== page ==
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Unformatted text preview: ce level: α)
3 Calculate a suitable test statistic using available sample statistics to use in
conjuction with. . .
4 (Develop and) Use a decision rule to make a call about H0 .
(a) Assume the null hypothesis is valid.
(b) Figure out the sampling distribution of the sample statistic under the assumption is
null hypothesis correct.
(c) Figure the distribution of the test statistic under the null.
(d) Select a criteria that uses probability distribution of the test statistic to reject or fail to
reject the null hypothesis. The criteria uses α as a tolerance level. 5 State your conclusion on the null hypothesis. Utku Suleymanoglu (UMich) Hypothesis Testing 8 / 37 Testing Hypothesis about the Population Mean: σ known σ known: One tailed tests We start with unrealistic case where σ is known. This works exactly if population values
have a normal distribution, and approximately if not.
A left-tailed test has the H0 and H1 :
H 0 : µ ≥ µ0
H1 :µ < µ0
A right-tailed test has the H0 and H1 :
H 0 : µ ≤ µ0
H1 :µ > µ0 Utku Suleymanoglu (UMich) Hypothesis Testing 9 / 37 Testing Hypothesis about the Population Mean: σ known Test statistic for tests with known σ ’s will have the test statistic:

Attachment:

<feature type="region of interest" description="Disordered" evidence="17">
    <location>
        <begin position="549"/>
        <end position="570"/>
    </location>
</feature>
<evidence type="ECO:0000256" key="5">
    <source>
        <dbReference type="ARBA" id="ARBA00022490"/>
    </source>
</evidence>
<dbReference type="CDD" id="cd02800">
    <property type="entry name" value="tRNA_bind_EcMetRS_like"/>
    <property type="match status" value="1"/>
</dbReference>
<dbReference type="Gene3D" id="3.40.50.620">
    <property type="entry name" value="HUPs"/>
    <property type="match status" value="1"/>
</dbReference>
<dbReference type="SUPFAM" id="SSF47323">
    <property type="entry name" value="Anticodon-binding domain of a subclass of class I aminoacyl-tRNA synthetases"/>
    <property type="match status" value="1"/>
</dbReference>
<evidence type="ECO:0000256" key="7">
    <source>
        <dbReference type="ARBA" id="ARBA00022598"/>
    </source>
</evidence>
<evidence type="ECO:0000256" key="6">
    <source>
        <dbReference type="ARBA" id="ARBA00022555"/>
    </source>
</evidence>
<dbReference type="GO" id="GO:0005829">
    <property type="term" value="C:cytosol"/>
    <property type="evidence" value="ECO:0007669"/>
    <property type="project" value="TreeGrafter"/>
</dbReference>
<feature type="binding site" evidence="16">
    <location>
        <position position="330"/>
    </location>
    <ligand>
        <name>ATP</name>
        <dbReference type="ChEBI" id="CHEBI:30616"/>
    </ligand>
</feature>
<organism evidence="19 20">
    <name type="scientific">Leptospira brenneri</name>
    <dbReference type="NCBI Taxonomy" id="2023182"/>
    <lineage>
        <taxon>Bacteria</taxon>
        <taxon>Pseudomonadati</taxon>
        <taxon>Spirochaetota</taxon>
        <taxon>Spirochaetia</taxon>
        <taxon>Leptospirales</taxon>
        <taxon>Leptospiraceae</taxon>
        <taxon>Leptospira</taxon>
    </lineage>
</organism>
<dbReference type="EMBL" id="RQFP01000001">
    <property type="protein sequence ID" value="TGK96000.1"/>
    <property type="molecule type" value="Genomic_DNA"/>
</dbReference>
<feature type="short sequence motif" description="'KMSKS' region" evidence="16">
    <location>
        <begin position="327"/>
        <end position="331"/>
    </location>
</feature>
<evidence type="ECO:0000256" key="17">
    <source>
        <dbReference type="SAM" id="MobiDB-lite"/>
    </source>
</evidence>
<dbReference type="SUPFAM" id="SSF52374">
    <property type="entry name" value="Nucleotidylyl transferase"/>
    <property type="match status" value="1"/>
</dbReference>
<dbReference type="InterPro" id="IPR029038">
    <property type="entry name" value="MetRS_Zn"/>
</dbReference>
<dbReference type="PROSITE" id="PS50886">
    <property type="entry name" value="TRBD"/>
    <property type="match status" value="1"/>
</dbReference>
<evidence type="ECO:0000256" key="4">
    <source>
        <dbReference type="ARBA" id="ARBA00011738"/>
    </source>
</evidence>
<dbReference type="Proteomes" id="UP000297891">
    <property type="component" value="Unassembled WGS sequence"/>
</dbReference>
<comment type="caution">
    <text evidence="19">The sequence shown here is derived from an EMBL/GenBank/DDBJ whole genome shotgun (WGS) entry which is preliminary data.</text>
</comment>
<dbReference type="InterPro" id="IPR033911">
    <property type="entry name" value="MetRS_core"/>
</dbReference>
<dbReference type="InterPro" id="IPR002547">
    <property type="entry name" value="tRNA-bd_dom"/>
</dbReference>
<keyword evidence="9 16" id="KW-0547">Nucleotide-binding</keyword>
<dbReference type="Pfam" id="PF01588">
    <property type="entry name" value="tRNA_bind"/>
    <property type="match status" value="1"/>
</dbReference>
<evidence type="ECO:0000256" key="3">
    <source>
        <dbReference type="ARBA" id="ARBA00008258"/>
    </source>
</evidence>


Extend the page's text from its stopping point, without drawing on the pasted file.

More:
z= x − µ0
σ/ n Now, we need to come up with a testing criteria. There are two equivalent ways of doing
Critical value (rejection region) approach
These are best explained with an example. We will discuss the logic of hypothesis testing
with this example.
Important Note: We will discuss hypothesis testing regarding µ and p in diﬀerent
scenarios. The ﬁrst scenario is for µ where σ is known. I will spend an extra amount of
time on this case to explain to you the logic of hypothesis testing. This logic carries
through everything we are going to do, so I will not repeat at again. Don’t mistake me
spending a lot of time on the ﬁrst case for other cases not being important. Utku Suleymanoglu (UMich) Hypothesis Testing 10 / 37 Testing Hypothesis about the Population Mean: σ known Long Running Example Suppose you think the average lifespan of energy-saving light bulbs is less than 3 years.
You collect a sample of 25 newly builty bulbs and measure their lifespan. You get
x = 2.5. You (somehow) know standard deviation of their lifespan is σ = 1.5. Then we
have the hypotheses:
H 0 :µ ≥ 3
H 1 :µ < 3
This is a left-tailed test.
Relevant test statistic for it is:
z= Utku Suleymanoglu (UMich) x − µ0
2 .5 − 3
σ/ n Hypothesis Testing 11 / 37 Testing Hypothesis...
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This note was uploaded on 03/17/2014 for the course ECON 404 taught by Professor Staff during the Spring '08 term at University of Michigan.
- Spring '08